A Florida appeals court has ruled that a lawsuit alleging that certain directors violated fiduciary duties by failing to detect and prevent the company’s president from operating a Ponzi scheme does not allege covered “professional services.” Appel v. Lexington Ins. Co., 2010 WL 667947 (Fla. Ct. App. Feb. 26, 2010).
The policyholder, a company that sold certain medical monitoring devices to the elderly, purchased a commercial general liability policy that included a professional liability endorsement that extended coverage to claims for “negligent acts, errors and omissions arising out of ‘professional services’ rendered for others by the insured.” The policy defined “professional services” to mean services rendered in the business of selling, installing, maintaining and monitoring alarm and security systems as well as telephone network, cable, internet and other communications systems.
The claim at issue was a lawsuit filed against two of the policyholder’s directors by certain investors. The investors alleged that the company was operated as a “Ponzi” scheme, by which their investment money was supposed to be used to purchase new equipment but instead was used to pay new investors. The scheme allegedly was carried out by the company’s president without the directors’ knowledge. According to the complaint, however, the directors breached their fiduciary duties by failing to detect and prevent the scheme.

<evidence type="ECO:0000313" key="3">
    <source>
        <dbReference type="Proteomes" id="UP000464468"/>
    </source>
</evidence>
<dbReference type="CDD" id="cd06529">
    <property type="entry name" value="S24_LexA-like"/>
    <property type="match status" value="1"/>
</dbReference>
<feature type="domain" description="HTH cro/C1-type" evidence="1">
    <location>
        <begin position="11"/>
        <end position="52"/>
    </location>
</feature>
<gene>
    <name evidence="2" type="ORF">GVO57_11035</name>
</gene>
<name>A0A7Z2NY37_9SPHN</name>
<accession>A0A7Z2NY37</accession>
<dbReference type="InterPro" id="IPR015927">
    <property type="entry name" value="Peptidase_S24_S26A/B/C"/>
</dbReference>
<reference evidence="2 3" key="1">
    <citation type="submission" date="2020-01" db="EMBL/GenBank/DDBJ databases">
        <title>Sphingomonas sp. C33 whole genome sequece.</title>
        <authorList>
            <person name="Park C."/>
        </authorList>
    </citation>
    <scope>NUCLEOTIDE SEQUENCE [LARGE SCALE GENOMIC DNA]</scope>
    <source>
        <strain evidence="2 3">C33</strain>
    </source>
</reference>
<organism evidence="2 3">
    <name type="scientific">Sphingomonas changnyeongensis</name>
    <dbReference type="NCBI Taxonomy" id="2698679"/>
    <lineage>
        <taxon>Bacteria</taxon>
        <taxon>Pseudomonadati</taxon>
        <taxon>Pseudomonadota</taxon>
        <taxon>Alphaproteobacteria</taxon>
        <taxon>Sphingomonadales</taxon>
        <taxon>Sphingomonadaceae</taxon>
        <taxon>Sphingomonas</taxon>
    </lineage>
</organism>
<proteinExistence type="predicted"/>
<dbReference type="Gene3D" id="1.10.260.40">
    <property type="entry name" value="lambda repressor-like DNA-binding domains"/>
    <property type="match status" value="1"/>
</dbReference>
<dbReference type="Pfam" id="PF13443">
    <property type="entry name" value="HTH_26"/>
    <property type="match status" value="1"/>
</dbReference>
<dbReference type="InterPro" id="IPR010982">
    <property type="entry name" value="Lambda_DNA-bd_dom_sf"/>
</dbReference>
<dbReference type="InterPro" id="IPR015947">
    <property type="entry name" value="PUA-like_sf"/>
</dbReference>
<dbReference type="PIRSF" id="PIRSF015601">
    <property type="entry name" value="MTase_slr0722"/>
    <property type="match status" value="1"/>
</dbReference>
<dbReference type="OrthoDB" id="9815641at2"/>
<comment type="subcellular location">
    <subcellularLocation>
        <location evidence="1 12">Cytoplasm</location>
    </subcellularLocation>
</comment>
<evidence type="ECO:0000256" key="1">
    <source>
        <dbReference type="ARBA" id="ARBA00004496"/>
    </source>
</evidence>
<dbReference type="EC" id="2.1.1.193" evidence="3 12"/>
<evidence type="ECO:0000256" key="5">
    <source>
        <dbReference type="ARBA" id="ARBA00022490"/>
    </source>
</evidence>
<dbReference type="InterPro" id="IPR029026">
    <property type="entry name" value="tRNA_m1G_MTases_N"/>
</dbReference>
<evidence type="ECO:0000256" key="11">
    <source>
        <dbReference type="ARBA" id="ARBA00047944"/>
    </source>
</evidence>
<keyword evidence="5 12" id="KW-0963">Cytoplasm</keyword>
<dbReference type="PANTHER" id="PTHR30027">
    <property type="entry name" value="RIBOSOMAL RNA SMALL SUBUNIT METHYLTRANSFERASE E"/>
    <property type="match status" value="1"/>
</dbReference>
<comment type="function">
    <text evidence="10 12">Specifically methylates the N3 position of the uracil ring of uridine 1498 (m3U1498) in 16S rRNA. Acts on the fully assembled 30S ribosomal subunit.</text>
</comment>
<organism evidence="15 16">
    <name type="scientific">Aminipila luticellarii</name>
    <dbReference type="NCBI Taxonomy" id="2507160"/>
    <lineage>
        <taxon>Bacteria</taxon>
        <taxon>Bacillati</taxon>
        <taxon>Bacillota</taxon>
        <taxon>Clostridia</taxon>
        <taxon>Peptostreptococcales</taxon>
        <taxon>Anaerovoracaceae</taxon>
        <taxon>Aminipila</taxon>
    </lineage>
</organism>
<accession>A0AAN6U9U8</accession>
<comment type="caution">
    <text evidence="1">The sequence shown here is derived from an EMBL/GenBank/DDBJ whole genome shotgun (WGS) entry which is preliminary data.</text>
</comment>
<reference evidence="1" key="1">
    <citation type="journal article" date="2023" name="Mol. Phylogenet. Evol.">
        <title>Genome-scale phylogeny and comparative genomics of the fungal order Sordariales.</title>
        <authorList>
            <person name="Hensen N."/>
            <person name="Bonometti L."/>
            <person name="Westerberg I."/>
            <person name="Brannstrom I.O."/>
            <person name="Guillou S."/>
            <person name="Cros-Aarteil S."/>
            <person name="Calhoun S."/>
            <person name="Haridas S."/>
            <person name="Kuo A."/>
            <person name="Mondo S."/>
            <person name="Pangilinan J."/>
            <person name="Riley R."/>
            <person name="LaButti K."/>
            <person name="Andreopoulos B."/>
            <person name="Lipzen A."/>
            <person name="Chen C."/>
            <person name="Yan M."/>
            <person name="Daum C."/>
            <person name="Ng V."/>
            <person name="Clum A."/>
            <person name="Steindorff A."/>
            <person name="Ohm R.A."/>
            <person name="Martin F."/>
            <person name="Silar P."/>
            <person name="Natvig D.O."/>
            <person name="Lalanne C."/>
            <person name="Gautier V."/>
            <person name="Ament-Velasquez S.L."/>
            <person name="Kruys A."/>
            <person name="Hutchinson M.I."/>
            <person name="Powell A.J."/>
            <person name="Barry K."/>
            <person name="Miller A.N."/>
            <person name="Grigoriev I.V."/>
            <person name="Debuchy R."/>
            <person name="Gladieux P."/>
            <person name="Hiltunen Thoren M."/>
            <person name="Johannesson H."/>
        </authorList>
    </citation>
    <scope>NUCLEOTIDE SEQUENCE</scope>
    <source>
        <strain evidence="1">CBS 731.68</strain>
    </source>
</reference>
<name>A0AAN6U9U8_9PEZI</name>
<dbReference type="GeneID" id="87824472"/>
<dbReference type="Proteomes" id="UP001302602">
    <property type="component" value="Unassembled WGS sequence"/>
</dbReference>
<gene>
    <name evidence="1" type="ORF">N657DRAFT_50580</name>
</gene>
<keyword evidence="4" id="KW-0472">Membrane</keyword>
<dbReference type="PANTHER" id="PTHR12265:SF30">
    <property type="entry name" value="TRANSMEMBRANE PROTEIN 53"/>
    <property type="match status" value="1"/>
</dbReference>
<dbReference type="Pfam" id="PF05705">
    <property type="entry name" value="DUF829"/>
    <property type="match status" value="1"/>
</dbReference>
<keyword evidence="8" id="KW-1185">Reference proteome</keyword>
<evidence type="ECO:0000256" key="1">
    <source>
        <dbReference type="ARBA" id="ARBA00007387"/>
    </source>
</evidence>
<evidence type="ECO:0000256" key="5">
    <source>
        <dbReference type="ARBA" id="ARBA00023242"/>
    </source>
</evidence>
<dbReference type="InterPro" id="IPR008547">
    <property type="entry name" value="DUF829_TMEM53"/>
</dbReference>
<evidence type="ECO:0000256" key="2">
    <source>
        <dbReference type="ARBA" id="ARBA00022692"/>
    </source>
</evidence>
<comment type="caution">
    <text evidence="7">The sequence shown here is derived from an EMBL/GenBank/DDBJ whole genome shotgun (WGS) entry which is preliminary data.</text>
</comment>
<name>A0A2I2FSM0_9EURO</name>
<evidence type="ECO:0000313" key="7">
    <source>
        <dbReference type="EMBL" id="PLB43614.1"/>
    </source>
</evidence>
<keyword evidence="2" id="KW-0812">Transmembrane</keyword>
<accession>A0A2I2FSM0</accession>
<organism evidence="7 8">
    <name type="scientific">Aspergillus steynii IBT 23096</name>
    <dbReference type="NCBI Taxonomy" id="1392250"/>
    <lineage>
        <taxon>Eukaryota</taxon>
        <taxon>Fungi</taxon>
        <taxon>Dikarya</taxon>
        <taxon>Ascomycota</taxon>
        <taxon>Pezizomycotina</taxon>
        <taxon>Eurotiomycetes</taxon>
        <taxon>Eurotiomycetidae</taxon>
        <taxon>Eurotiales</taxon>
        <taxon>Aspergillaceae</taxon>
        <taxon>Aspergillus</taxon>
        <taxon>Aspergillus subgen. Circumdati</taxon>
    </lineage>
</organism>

The insurer refused to defend the directors on the ground that the lawsuit fell outside the scope of coverage afforded by the policy. In the coverage action that followed, the court agreed and held that the alleged failure of the directors to detect and prevent the fraud did not constitute “professional services” within the meaning of the policy. Accordingly, the court concluded that coverage was not available.